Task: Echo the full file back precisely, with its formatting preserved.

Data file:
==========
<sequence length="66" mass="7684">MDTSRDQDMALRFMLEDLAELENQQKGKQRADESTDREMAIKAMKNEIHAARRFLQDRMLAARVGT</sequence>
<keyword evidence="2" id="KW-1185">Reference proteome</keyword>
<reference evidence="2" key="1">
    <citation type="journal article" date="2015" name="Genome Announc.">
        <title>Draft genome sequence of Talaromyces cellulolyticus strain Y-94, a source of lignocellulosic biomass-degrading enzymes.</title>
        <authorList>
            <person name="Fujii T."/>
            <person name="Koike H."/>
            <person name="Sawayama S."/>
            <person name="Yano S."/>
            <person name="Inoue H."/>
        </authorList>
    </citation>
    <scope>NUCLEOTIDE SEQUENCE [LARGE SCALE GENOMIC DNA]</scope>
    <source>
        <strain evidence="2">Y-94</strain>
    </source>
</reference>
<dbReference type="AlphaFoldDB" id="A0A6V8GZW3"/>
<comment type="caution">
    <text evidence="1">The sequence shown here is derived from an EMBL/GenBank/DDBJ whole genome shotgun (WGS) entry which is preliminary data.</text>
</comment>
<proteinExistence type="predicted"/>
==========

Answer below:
<sequence length="66" mass="7684">MDTSRDQDMALRFMLEDLAELENQQKGKQRADESTDREMAIKAMKNEIHAARRFLQDRMLAARVGT</sequence>
<keyword evidence="2" id="KW-1185">Reference proteome</keyword>
<reference evidence="2" key="1">
    <citation type="journal article" date="2015" name="Genome Announc.">
        <title>Draft genome sequence of Talaromyces cellulolyticus strain Y-94, a source of lignocellulosic biomass-degrading enzymes.</title>
        <authorList>
            <person name="Fujii T."/>
            <person name="Koike H."/>
            <person name="Sawayama S."/>
            <person name="Yano S."/>
            <person name="Inoue H."/>
        </authorList>
    </citation>
    <scope>NUCLEOTIDE SEQUENCE [LARGE SCALE GENOMIC DNA]</scope>
    <source>
        <strain evidence="2">Y-94</strain>
    </source>
</reference>
<dbReference type="AlphaFoldDB" id="A0A6V8GZW3"/>
<comment type="caution">
    <text evidence="1">The sequence shown here is derived from an EMBL/GenBank/DDBJ whole genome shotgun (WGS) entry which is preliminary data.</text>
</comment>
<proteinExistence type="predicted"/>